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What to Do When Personal and Professional Commitments Compete for Your Time

What to Do When Personal and Professional Commitments Compete for Your Time

What to Do When Personal and Professional Commitments Compete for Your Time

By Elizabeth Grace Saunders // This article was originally posted on hbr.org.

You’re double booked.

It’s not just one meeting scheduled over another. It’s something for your family at odds with a work commitment. These situations can trigger guilt and stress. Guilt because you feel like you’re letting others down — no matter what you decide, you will lose. And stress because you can’t literally be in two places at once.

As a time management coach, I help working parents navigate these challenges on a daily basis. I’ve found that there are two different components that you must address to minimize both guilt and stress.

The first is to define how you want to prioritize your time when professional and personal commitments collide. Each person must determine this prioritization for themselves because dramatic differences exist between individuals’ preferences, especially across cultures.

I recommend putting time in your calendar to think about what seems right for you and your family. That way you’ve done some thoughtful reflection in advance of a potentially intense decision. As you think about your general guidelines for when to choose for work versus family commitments, explore these facets:

  • Values. To feel successful, you need to live according to your values. Ask yourself: What are my values in terms of the type of spouse, parent, and employee I want to be? What choices will I be happy that I made five years from now?
  • Family culture. Every family has a different flavor in terms of what matters to them. Ask yourself: What kind of family culture do I want to create? Do I value eating meals together, going to kids’ activities, or spending quality time with my spouse? What decisions would be aligned with that culture?
  • Individual preferences. To some children, having you show up at certain events may be a big deal whereas to others, it’s not. Ask them when it’s most important to them that you show up. The same is true with your spouse. Find out what they need to feel supported and connected with you. The key question is, What matters most to the people in my family?
  • Job constraints. Certain positions require more travel or more work outside of normal business hours. Ask yourself: What’s truly required? Where do I have flexibility?

Once you’ve determined a general working model for how you want to make decisions, then you can make choices with less — or even potentially no — guilt. Your sense of “rightness” will be determined by being congruent with your internal values system, not with how other people react to you for working or spending time with family.

After you’ve thought through an overall strategy for how you want to address work and family time conflicts, expand your thinking on the number of options available to you in situations where you wish you could bi-locate but can’t.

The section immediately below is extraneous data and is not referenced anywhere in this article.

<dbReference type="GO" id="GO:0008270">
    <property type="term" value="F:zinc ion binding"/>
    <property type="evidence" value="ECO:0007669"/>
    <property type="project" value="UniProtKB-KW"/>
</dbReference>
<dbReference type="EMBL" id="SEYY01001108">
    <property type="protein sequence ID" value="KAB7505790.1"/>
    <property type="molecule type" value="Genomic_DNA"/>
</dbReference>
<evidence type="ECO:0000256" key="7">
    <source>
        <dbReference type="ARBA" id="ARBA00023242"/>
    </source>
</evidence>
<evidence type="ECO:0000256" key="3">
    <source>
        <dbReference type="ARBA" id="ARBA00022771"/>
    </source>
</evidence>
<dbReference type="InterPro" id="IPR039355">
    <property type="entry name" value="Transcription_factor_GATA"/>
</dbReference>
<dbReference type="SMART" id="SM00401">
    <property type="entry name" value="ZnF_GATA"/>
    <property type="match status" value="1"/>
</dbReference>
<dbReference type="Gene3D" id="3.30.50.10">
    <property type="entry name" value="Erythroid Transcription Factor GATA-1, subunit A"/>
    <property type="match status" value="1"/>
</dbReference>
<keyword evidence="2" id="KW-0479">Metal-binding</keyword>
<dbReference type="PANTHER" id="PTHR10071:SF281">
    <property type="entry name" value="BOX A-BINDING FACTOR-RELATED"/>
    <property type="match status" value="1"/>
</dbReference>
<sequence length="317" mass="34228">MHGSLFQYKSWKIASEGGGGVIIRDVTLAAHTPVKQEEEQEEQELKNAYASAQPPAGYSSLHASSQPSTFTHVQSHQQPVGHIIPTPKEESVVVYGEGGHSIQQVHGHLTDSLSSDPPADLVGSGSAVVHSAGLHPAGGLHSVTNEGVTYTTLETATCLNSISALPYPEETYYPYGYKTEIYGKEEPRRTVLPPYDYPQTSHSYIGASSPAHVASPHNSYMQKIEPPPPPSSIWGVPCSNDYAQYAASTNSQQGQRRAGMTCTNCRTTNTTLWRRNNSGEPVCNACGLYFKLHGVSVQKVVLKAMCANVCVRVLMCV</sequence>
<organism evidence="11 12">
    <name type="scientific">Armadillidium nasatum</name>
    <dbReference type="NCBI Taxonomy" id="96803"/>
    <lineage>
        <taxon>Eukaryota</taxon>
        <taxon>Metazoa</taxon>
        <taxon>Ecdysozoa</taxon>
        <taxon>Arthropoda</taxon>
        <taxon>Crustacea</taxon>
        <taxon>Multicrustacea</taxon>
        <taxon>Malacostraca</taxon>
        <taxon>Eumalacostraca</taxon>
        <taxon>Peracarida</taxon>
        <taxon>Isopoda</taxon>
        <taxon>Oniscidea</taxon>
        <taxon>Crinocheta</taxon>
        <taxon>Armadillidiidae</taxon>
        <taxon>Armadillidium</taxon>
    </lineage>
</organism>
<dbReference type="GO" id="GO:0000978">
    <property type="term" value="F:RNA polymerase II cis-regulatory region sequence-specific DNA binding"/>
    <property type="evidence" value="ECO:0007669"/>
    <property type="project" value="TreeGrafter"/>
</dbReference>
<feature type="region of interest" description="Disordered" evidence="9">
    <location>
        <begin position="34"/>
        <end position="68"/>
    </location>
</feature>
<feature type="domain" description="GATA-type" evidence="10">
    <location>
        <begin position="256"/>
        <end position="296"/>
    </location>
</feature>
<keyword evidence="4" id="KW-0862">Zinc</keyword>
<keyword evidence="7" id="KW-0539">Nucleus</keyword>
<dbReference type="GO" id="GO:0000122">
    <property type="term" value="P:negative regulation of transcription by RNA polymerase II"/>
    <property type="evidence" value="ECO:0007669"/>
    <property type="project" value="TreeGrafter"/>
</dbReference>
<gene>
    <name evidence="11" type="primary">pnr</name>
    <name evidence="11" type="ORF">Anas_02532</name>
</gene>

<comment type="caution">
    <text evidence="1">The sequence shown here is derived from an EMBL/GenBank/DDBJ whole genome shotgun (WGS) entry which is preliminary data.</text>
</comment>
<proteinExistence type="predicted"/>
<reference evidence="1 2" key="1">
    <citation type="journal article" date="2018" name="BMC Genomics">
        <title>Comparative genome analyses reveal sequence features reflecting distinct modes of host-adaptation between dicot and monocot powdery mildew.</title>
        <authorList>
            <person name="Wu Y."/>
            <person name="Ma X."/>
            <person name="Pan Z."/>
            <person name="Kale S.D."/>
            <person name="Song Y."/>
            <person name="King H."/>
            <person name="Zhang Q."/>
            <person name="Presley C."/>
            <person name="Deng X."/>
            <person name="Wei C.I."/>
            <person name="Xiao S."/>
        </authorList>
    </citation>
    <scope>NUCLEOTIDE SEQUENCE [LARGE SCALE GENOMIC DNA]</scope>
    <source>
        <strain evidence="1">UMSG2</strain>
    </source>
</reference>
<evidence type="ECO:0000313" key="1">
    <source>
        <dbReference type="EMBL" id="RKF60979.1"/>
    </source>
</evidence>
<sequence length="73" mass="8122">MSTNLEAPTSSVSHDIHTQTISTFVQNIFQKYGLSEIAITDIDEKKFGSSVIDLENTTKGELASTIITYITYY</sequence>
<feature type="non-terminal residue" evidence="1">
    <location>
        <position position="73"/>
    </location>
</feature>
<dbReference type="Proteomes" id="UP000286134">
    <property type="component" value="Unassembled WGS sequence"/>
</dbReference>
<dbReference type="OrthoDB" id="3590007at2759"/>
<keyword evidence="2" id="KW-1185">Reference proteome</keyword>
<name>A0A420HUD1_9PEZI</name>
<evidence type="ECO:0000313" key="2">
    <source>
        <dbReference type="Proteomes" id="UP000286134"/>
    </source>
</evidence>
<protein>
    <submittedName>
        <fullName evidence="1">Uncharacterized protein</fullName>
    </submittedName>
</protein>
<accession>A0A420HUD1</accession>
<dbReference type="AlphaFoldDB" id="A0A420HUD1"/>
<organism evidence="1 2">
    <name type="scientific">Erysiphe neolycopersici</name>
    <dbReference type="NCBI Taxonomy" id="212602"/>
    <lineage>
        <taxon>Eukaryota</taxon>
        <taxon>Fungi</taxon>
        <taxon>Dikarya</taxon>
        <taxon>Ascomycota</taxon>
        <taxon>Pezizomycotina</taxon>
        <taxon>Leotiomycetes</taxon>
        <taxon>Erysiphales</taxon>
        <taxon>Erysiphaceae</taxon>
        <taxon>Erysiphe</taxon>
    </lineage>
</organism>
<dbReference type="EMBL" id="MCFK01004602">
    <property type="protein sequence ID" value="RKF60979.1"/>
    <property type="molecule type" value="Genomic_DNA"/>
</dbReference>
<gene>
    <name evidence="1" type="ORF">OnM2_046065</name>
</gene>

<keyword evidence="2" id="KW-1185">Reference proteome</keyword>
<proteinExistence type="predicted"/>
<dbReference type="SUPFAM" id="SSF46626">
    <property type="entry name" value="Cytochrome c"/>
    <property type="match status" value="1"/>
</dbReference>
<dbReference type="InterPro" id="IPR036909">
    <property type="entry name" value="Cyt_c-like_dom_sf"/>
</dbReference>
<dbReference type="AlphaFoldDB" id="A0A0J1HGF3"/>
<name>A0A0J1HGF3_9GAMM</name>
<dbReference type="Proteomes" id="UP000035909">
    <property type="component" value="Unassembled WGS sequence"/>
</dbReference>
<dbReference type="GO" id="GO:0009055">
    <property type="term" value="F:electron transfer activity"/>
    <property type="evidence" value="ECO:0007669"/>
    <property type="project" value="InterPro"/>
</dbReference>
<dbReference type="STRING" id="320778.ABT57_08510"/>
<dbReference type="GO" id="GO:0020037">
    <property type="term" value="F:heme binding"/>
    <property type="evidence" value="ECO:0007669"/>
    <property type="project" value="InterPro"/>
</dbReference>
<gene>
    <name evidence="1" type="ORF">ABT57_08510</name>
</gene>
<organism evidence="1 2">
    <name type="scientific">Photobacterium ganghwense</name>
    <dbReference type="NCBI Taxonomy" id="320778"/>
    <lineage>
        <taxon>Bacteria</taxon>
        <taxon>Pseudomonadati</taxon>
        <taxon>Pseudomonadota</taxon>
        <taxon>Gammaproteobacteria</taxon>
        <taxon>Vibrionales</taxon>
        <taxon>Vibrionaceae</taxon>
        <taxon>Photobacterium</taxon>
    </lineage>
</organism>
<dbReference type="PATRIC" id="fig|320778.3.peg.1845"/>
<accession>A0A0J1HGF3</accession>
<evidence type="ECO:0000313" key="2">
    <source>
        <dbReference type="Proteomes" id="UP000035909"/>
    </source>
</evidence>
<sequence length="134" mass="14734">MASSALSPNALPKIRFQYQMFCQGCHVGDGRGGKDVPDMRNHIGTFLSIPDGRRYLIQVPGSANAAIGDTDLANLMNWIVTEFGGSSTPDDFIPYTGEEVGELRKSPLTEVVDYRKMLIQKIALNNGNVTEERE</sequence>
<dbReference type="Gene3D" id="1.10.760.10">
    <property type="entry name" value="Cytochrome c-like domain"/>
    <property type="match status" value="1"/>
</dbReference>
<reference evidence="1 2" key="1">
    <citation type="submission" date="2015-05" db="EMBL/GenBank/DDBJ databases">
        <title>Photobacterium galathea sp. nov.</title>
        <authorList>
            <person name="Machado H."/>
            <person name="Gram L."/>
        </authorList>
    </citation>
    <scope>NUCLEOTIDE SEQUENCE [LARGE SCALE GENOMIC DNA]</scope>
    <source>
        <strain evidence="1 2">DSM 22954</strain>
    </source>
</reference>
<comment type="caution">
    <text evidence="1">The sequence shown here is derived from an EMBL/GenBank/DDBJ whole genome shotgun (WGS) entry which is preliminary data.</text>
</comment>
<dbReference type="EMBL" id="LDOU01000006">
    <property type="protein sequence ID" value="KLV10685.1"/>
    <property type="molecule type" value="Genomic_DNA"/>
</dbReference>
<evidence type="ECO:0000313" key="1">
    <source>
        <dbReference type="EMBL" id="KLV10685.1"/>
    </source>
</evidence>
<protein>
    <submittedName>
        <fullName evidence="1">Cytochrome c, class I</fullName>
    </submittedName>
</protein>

Some people revert too quickly to an all-or-nothing approach, meaning they’re completely engaged in one commitment and disengaged in another. But from my vantage point, there are at least four other potential options to consider:

  • Delegate. Although you can’t be two places at once, someone else may be able to go in your place. At work, perhaps another colleague could represent your department at a meeting or event. At home, you could potentially work out a carpool situation with a neighbor if after-school pickup is an issue.
  • Time split. Sometimes you can get most of the value even if you show up for just part of the time. For example, you could attend the meet-and-greet portion of a professional event, but leave before dinner so you can still see most of your son’s game.
  • Virtual presence. Being virtually present at key times can make a huge difference in how supported people feel. For instance, maybe you attend your son’s speech tournament, but you call in to meetings that happen when your son isn’t competing. Or perhaps you must be at a sales meeting, but you call your daughter before her gymnastics meet to see how she’s doing, get updates via text throughout, and call after to let her talk through how she feels about how it went.
  • Invest in advance. Finally, for the times that you really do need to be all-in for work or all-in for family commitments, you can still find a way to have a presence with some forethought. When you must miss an important work meeting, look over the agenda in advance and email out your thoughts that you want to make as a contribution to the discussion. And if you can’t go to your son’s or daughter’s actual show, go see the dress rehearsal. Making an effort to be present in advance makes a statement that you care.

No matter how well you plan, times will come up where work and family commitments come head-to-head. These situations rarely feel easy. But with some reflection, you can reduce the guilt around your decisions and decrease stress by finding ways to make your presence and support felt in both worlds, even when you can’t literally be two places at once.

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